Devon disaster could happen here


The recent grounding of the stricken container vessel MSC Napoli off the World Heritage listed UK’s Devon coastline is a potent reminder of what could easily go wrong with shipping in Australia’s sensitive and highly valuable waterways such as Port Phillip warn Blue Wedges campaigners   

“The latest UK disaster focuses our concerns over the seemingly endless demands from the shipping and container industry to squeeze bigger ships with even more containers into our waterways – which may already be at their ecological tipping point. We are being asked to accept huge environmental risks purely so shipping companies can save a few dollars per container moving more containers on bigger ships that are obviously not always up to the task.” says Blue Wedges spokesperson Jenny Warfe.

So far, over 200 containers have slipped off the deck of Napoli, broken apart on the rocky shore and spread their dangerous contents along the Devon coastline – famed for its fossil sites and spectacular coastal scenery. An 8 km long oil slick is threatening sea-birds and marine life and over 2,000 more containers are at risk of slipping into the sea losing their dangerous and some toxic contents including sulphuric acid, explosives and flammable material, cars and parts, with the ship listing at 35 degrees. Local fishmongers and restaurateurs are deeply concerned for the lobsters and crabs usually caught in Branscombe Bay where the ship has been beached.

“We suggest PoMC sends observers to the UK to study the salvage and clean up operations and costs involved. The tidal currents at Port Phillip Heads are considerably greater than those where the MSC Napoli is beached, adding further complications to a grounding event in Port Phillip Bay; however, visiting the MSC Napoli would provide invaluable insights into potential salvage and clean up costs of a grounding and oil spill event should a similar accident occur here” says Ms. Warfe.  

“The Napoli is a ship like so many that the PoMC wishes to cater for in its present channel deepening proposal – it is 13.5 metres draught and 275 metres long - well within the parameters PoMC wants to squeeze through Port Phillip Bay’s beautiful Marine Parks region at the treacherous, narrow and rocky entrance to the Bay. The Port of Melbourne Corporation may well have allowed ships of similar standards to the Napoli into port – in 2005 a single skinned oil tanker Genmar Commander (flagged in Monrovia) was photographed in Port Phillip Bay – had it run aground like the double skinned Desh Rakshak did at The Heads in January 2006, the outcome might have been very different. The Genmar Commander could have been the Exxon Valdez of Port Phillip Bay.

Although it has not been possible to ascertain whether the Napoli in its current incarnation has entered the Port of Melbourne, in 2001 whilst still called CMA CGM Normandie, it ran aground at full speed on a coral reef in the Straits of Malacca and was stranded for 60 days before being extensively repaired in Vietnam: these repairs included welding more than 3,000 tonnes of metal onto the hull. The Normandie was also cited in the Commonwealth House of Representatives Hansard on 10th May 2005 as one of a number of ships which has imported ammonium nitrate into Australia in the last 6 years”.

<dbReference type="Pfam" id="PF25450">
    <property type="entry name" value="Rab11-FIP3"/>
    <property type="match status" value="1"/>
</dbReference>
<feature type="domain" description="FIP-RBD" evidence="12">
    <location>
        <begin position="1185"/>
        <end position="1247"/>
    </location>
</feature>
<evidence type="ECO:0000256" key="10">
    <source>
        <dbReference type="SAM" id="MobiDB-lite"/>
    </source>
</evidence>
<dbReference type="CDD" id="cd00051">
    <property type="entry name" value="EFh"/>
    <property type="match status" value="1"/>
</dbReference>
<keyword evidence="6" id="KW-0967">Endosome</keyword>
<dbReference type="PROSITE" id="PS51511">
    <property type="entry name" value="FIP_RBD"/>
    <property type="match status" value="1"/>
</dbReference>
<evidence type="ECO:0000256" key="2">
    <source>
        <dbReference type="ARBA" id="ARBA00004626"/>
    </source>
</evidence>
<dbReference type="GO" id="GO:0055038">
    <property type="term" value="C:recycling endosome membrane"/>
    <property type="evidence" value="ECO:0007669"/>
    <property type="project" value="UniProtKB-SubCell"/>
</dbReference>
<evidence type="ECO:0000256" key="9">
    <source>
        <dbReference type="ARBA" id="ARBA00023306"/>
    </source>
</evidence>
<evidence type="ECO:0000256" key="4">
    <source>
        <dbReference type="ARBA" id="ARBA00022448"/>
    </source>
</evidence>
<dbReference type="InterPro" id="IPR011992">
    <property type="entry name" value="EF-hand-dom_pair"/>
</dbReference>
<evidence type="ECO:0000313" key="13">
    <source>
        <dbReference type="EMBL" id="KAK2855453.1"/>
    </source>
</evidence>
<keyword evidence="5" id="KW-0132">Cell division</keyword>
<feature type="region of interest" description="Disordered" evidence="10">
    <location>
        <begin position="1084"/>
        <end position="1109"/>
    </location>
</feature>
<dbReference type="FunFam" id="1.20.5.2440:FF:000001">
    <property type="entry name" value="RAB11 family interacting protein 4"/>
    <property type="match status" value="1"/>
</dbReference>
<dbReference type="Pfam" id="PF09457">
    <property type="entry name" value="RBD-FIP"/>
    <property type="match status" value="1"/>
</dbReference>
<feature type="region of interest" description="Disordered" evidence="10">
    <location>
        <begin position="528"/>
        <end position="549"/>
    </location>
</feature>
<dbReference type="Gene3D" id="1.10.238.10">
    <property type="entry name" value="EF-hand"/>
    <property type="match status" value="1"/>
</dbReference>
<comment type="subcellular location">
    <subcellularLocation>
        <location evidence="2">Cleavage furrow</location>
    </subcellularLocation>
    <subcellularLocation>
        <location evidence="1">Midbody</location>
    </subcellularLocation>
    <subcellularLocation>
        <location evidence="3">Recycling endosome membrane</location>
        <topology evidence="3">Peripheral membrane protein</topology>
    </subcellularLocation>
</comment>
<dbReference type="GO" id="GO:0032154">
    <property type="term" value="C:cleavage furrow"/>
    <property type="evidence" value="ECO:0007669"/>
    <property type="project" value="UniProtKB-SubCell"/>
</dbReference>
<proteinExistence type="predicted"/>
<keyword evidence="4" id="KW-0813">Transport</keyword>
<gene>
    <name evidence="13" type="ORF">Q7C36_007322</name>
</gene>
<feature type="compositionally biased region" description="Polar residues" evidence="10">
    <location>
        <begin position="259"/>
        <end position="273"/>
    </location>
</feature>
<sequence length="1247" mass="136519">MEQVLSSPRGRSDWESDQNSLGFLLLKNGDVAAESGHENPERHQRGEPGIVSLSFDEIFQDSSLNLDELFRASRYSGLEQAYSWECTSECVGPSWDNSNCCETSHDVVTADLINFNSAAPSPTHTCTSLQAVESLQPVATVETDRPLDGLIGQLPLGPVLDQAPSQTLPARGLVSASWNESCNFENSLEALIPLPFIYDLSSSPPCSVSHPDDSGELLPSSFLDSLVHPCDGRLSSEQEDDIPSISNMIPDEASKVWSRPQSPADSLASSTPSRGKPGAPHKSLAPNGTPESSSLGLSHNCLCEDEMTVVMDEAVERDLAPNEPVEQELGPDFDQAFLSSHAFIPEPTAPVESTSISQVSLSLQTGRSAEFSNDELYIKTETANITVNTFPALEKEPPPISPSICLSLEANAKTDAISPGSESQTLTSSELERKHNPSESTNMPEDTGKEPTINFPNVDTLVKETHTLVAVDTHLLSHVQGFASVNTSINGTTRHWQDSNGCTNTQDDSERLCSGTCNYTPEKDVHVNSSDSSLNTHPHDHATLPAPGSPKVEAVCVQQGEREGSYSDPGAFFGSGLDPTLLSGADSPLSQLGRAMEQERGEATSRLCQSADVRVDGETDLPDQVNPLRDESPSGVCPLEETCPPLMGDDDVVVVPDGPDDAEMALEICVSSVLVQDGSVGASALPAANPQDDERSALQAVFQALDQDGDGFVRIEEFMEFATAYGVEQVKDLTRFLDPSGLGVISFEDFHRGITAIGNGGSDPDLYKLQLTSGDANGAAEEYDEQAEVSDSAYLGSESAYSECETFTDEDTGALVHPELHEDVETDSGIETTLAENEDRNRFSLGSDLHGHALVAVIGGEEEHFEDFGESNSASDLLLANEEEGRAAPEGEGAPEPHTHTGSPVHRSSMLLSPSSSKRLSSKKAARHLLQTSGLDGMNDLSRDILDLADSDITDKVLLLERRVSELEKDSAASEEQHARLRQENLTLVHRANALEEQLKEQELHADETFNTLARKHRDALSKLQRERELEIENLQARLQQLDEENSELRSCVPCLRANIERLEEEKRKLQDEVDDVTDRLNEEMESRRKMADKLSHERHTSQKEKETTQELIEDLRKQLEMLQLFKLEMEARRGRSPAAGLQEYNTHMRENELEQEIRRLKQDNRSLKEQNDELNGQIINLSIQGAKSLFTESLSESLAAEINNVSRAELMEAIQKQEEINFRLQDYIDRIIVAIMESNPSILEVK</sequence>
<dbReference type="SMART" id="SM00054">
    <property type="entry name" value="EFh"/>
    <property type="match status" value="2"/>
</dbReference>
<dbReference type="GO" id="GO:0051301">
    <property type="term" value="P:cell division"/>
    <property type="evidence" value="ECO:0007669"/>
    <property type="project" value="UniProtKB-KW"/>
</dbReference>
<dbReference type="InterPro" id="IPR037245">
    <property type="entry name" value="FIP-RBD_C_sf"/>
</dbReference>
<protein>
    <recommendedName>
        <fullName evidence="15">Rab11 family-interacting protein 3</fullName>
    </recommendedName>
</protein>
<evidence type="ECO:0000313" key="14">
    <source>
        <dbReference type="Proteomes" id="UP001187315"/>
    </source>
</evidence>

State government seems intent on risking our natural assets so we can import more and more goods, assisting companies like (Swiss privately owned) MSC to maximize its profits for a few faceless company directors. Meanwhile it’s the local community which has to bear the risks like those presently being suffered by the people and wildlife in Devon. There has been no mention of how much MSC is going to contribute to the environmental clean up and compensation costs – in fact MSC Napoli appears not to exist anymore according to the MSC website. Shipping accidents are a common occurrence, but the shipping industry seems able to devolve its clean-up responsibilities onto the community.

The more and bigger the ships we invite here, the shorter the time we will have to wait before we experience a similar disaster. We challenge the PoMC to assure us, by way of an environmental bond that reflects the real cost of such a disaster, that it could never happen to us. Likewise we challenge MSC to put up the real costs of this disaster rather than it being borne by the taxpayer and other insurance customers.

Until the shipping industry pays its way we will continue to be fed the urban myth that shipping is clean, green and cheap. Disasters like this remind us they are not clean or green, and they are only ‘cheap’ because they use and trash our local environments all around the world at no cost to them” says Ms. Warfe.

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